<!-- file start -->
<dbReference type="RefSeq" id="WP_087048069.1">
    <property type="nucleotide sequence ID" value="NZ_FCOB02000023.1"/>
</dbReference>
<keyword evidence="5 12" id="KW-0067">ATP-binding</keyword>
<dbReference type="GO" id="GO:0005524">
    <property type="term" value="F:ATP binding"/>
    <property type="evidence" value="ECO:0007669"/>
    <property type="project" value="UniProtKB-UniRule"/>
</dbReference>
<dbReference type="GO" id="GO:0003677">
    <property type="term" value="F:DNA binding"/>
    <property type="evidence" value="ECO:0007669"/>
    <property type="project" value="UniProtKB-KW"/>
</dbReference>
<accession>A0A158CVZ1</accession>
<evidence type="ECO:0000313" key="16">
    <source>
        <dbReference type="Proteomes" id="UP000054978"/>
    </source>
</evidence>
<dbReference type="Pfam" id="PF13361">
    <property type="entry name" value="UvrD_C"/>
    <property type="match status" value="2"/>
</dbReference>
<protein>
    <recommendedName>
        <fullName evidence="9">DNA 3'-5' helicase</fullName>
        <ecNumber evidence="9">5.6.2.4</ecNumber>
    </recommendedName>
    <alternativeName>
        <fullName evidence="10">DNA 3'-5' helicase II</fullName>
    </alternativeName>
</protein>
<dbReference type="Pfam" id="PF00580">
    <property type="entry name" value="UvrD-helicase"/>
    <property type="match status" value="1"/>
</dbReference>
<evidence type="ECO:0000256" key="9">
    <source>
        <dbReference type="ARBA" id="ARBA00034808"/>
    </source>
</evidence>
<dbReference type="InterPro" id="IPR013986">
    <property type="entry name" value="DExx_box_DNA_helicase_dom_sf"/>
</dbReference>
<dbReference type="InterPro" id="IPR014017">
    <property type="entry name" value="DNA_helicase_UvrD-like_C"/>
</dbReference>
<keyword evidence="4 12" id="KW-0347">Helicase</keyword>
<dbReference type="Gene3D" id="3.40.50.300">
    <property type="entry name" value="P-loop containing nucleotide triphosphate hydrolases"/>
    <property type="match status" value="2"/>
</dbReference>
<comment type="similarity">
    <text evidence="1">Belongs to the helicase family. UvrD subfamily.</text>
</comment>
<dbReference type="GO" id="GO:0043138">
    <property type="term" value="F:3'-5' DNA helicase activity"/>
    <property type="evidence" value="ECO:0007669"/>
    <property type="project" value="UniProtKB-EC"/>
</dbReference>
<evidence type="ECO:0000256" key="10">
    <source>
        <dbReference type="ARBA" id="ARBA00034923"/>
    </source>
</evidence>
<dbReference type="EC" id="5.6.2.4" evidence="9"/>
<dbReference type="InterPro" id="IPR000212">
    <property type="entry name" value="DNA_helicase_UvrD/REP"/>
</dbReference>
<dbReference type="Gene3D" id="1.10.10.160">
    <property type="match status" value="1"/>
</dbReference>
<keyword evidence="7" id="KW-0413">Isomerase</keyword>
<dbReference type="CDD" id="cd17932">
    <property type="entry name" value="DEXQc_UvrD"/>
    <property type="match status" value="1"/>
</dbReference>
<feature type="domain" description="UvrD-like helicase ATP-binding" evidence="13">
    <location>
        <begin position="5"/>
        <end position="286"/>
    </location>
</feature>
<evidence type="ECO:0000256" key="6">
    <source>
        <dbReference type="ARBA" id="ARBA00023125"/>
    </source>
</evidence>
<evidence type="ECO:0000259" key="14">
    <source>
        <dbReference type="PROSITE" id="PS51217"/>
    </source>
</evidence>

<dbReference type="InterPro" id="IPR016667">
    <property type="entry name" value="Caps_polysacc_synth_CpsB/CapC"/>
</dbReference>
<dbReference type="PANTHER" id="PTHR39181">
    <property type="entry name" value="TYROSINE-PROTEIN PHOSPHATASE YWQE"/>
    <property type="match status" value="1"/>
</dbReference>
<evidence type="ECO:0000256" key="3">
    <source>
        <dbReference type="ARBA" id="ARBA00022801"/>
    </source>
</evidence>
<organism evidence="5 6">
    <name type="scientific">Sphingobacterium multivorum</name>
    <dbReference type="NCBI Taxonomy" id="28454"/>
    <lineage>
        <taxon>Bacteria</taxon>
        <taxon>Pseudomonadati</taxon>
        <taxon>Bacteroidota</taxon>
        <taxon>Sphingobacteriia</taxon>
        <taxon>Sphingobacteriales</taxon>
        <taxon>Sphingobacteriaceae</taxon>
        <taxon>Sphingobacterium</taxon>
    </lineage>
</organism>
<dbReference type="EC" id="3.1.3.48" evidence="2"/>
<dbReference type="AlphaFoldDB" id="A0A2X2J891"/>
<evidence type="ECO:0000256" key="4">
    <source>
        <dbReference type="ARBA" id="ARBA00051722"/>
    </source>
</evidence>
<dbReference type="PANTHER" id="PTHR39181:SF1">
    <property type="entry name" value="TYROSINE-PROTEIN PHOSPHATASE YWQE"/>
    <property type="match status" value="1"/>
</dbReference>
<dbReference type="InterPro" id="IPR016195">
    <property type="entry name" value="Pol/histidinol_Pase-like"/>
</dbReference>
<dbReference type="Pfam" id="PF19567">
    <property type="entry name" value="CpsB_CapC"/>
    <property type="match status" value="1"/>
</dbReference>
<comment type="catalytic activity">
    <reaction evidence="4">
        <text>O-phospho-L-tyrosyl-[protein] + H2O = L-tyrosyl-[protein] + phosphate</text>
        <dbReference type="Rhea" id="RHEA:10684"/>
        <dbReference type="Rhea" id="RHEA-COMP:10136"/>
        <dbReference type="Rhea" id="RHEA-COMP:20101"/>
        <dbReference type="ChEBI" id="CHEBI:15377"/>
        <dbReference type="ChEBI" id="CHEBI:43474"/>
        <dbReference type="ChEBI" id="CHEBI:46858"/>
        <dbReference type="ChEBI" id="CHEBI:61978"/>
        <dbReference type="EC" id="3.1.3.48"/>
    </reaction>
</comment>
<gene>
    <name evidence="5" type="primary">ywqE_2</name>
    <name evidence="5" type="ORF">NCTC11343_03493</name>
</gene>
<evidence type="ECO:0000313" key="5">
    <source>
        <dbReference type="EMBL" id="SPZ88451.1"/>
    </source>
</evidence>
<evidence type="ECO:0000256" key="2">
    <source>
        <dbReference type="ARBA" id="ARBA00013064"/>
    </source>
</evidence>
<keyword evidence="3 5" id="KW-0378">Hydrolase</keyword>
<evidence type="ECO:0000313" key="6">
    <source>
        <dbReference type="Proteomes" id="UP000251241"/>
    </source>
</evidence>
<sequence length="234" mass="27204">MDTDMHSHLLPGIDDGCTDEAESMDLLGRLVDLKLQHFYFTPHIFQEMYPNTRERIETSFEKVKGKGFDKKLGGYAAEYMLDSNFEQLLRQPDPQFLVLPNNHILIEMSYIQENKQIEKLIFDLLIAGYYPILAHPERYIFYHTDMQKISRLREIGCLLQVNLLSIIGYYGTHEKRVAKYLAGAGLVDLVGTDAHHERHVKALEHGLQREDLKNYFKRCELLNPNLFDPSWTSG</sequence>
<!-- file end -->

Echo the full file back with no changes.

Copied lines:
<dbReference type="RefSeq" id="WP_087048069.1">
    <property type="nucleotide sequence ID" value="NZ_FCOB02000023.1"/>
</dbReference>
<keyword evidence="5 12" id="KW-0067">ATP-binding</keyword>
<dbReference type="GO" id="GO:0005524">
    <property type="term" value="F:ATP binding"/>
    <property type="evidence" value="ECO:0007669"/>
    <property type="project" value="UniProtKB-UniRule"/>
</dbReference>
<dbReference type="GO" id="GO:0003677">
    <property type="term" value="F:DNA binding"/>
    <property type="evidence" value="ECO:0007669"/>
    <property type="project" value="UniProtKB-KW"/>
</dbReference>
<accession>A0A158CVZ1</accession>
<evidence type="ECO:0000313" key="16">
    <source>
        <dbReference type="Proteomes" id="UP000054978"/>
    </source>
</evidence>
<dbReference type="Pfam" id="PF13361">
    <property type="entry name" value="UvrD_C"/>
    <property type="match status" value="2"/>
</dbReference>
<protein>
    <recommendedName>
        <fullName evidence="9">DNA 3'-5' helicase</fullName>
        <ecNumber evidence="9">5.6.2.4</ecNumber>
    </recommendedName>
    <alternativeName>
        <fullName evidence="10">DNA 3'-5' helicase II</fullName>
    </alternativeName>
</protein>
<dbReference type="Pfam" id="PF00580">
    <property type="entry name" value="UvrD-helicase"/>
    <property type="match status" value="1"/>
</dbReference>
<evidence type="ECO:0000256" key="9">
    <source>
        <dbReference type="ARBA" id="ARBA00034808"/>
    </source>
</evidence>
<dbReference type="InterPro" id="IPR013986">
    <property type="entry name" value="DExx_box_DNA_helicase_dom_sf"/>
</dbReference>
<dbReference type="InterPro" id="IPR014017">
    <property type="entry name" value="DNA_helicase_UvrD-like_C"/>
</dbReference>
<keyword evidence="4 12" id="KW-0347">Helicase</keyword>
<dbReference type="Gene3D" id="3.40.50.300">
    <property type="entry name" value="P-loop containing nucleotide triphosphate hydrolases"/>
    <property type="match status" value="2"/>
</dbReference>
<comment type="similarity">
    <text evidence="1">Belongs to the helicase family. UvrD subfamily.</text>
</comment>
<dbReference type="GO" id="GO:0043138">
    <property type="term" value="F:3'-5' DNA helicase activity"/>
    <property type="evidence" value="ECO:0007669"/>
    <property type="project" value="UniProtKB-EC"/>
</dbReference>
<evidence type="ECO:0000256" key="10">
    <source>
        <dbReference type="ARBA" id="ARBA00034923"/>
    </source>
</evidence>
<dbReference type="EC" id="5.6.2.4" evidence="9"/>
<dbReference type="InterPro" id="IPR000212">
    <property type="entry name" value="DNA_helicase_UvrD/REP"/>
</dbReference>
<dbReference type="Gene3D" id="1.10.10.160">
    <property type="match status" value="1"/>
</dbReference>
<keyword evidence="7" id="KW-0413">Isomerase</keyword>
<dbReference type="CDD" id="cd17932">
    <property type="entry name" value="DEXQc_UvrD"/>
    <property type="match status" value="1"/>
</dbReference>
<feature type="domain" description="UvrD-like helicase ATP-binding" evidence="13">
    <location>
        <begin position="5"/>
        <end position="286"/>
    </location>
</feature>
<evidence type="ECO:0000256" key="6">
    <source>
        <dbReference type="ARBA" id="ARBA00023125"/>
    </source>
</evidence>
<evidence type="ECO:0000259" key="14">
    <source>
        <dbReference type="PROSITE" id="PS51217"/>
    </source>
</evidence>

<dbReference type="InterPro" id="IPR016667">
    <property type="entry name" value="Caps_polysacc_synth_CpsB/CapC"/>
</dbReference>
<dbReference type="PANTHER" id="PTHR39181">
    <property type="entry name" value="TYROSINE-PROTEIN PHOSPHATASE YWQE"/>
    <property type="match status" value="1"/>
</dbReference>
<evidence type="ECO:0000256" key="3">
    <source>
        <dbReference type="ARBA" id="ARBA00022801"/>
    </source>
</evidence>
<organism evidence="5 6">
    <name type="scientific">Sphingobacterium multivorum</name>
    <dbReference type="NCBI Taxonomy" id="28454"/>
    <lineage>
        <taxon>Bacteria</taxon>
        <taxon>Pseudomonadati</taxon>
        <taxon>Bacteroidota</taxon>
        <taxon>Sphingobacteriia</taxon>
        <taxon>Sphingobacteriales</taxon>
        <taxon>Sphingobacteriaceae</taxon>
        <taxon>Sphingobacterium</taxon>
    </lineage>
</organism>
<dbReference type="EC" id="3.1.3.48" evidence="2"/>
<dbReference type="AlphaFoldDB" id="A0A2X2J891"/>
<evidence type="ECO:0000256" key="4">
    <source>
        <dbReference type="ARBA" id="ARBA00051722"/>
    </source>
</evidence>
<dbReference type="PANTHER" id="PTHR39181:SF1">
    <property type="entry name" value="TYROSINE-PROTEIN PHOSPHATASE YWQE"/>
    <property type="match status" value="1"/>
</dbReference>
<dbReference type="InterPro" id="IPR016195">
    <property type="entry name" value="Pol/histidinol_Pase-like"/>
</dbReference>
<dbReference type="Pfam" id="PF19567">
    <property type="entry name" value="CpsB_CapC"/>
    <property type="match status" value="1"/>
</dbReference>
<comment type="catalytic activity">
    <reaction evidence="4">
        <text>O-phospho-L-tyrosyl-[protein] + H2O = L-tyrosyl-[protein] + phosphate</text>
        <dbReference type="Rhea" id="RHEA:10684"/>
        <dbReference type="Rhea" id="RHEA-COMP:10136"/>
        <dbReference type="Rhea" id="RHEA-COMP:20101"/>
        <dbReference type="ChEBI" id="CHEBI:15377"/>
        <dbReference type="ChEBI" id="CHEBI:43474"/>
        <dbReference type="ChEBI" id="CHEBI:46858"/>
        <dbReference type="ChEBI" id="CHEBI:61978"/>
        <dbReference type="EC" id="3.1.3.48"/>
    </reaction>
</comment>
<gene>
    <name evidence="5" type="primary">ywqE_2</name>
    <name evidence="5" type="ORF">NCTC11343_03493</name>
</gene>
<evidence type="ECO:0000313" key="5">
    <source>
        <dbReference type="EMBL" id="SPZ88451.1"/>
    </source>
</evidence>
<evidence type="ECO:0000256" key="2">
    <source>
        <dbReference type="ARBA" id="ARBA00013064"/>
    </source>
</evidence>
<keyword evidence="3 5" id="KW-0378">Hydrolase</keyword>
<evidence type="ECO:0000313" key="6">
    <source>
        <dbReference type="Proteomes" id="UP000251241"/>
    </source>
</evidence>
<sequence length="234" mass="27204">MDTDMHSHLLPGIDDGCTDEAESMDLLGRLVDLKLQHFYFTPHIFQEMYPNTRERIETSFEKVKGKGFDKKLGGYAAEYMLDSNFEQLLRQPDPQFLVLPNNHILIEMSYIQENKQIEKLIFDLLIAGYYPILAHPERYIFYHTDMQKISRLREIGCLLQVNLLSIIGYYGTHEKRVAKYLAGAGLVDLVGTDAHHERHVKALEHGLQREDLKNYFKRCELLNPNLFDPSWTSG</sequence>